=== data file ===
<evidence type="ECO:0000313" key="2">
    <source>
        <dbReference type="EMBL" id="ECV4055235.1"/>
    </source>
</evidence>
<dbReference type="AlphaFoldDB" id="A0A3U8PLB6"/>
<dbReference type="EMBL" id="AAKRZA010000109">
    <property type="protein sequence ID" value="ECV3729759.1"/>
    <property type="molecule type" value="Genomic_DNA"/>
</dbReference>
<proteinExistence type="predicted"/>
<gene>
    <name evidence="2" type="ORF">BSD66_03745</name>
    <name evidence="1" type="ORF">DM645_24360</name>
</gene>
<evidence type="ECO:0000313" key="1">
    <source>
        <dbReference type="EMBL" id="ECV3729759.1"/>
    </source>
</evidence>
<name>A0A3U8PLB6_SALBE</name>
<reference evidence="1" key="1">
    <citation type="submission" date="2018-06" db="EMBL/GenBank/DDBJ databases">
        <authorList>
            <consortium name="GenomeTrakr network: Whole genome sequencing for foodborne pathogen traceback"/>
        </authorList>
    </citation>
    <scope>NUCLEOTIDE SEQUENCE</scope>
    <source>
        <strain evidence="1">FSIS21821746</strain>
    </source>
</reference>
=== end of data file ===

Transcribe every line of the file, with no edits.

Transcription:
<evidence type="ECO:0000313" key="2">
    <source>
        <dbReference type="EMBL" id="ECV4055235.1"/>
    </source>
</evidence>
<dbReference type="AlphaFoldDB" id="A0A3U8PLB6"/>
<dbReference type="EMBL" id="AAKRZA010000109">
    <property type="protein sequence ID" value="ECV3729759.1"/>
    <property type="molecule type" value="Genomic_DNA"/>
</dbReference>
<proteinExistence type="predicted"/>
<gene>
    <name evidence="2" type="ORF">BSD66_03745</name>
    <name evidence="1" type="ORF">DM645_24360</name>
</gene>
<evidence type="ECO:0000313" key="1">
    <source>
        <dbReference type="EMBL" id="ECV3729759.1"/>
    </source>
</evidence>
<name>A0A3U8PLB6_SALBE</name>
<reference evidence="1" key="1">
    <citation type="submission" date="2018-06" db="EMBL/GenBank/DDBJ databases">
        <authorList>
            <consortium name="GenomeTrakr network: Whole genome sequencing for foodborne pathogen traceback"/>
        </authorList>
    </citation>
    <scope>NUCLEOTIDE SEQUENCE</scope>
    <source>
        <strain evidence="1">FSIS21821746</strain>
    </source>
</reference>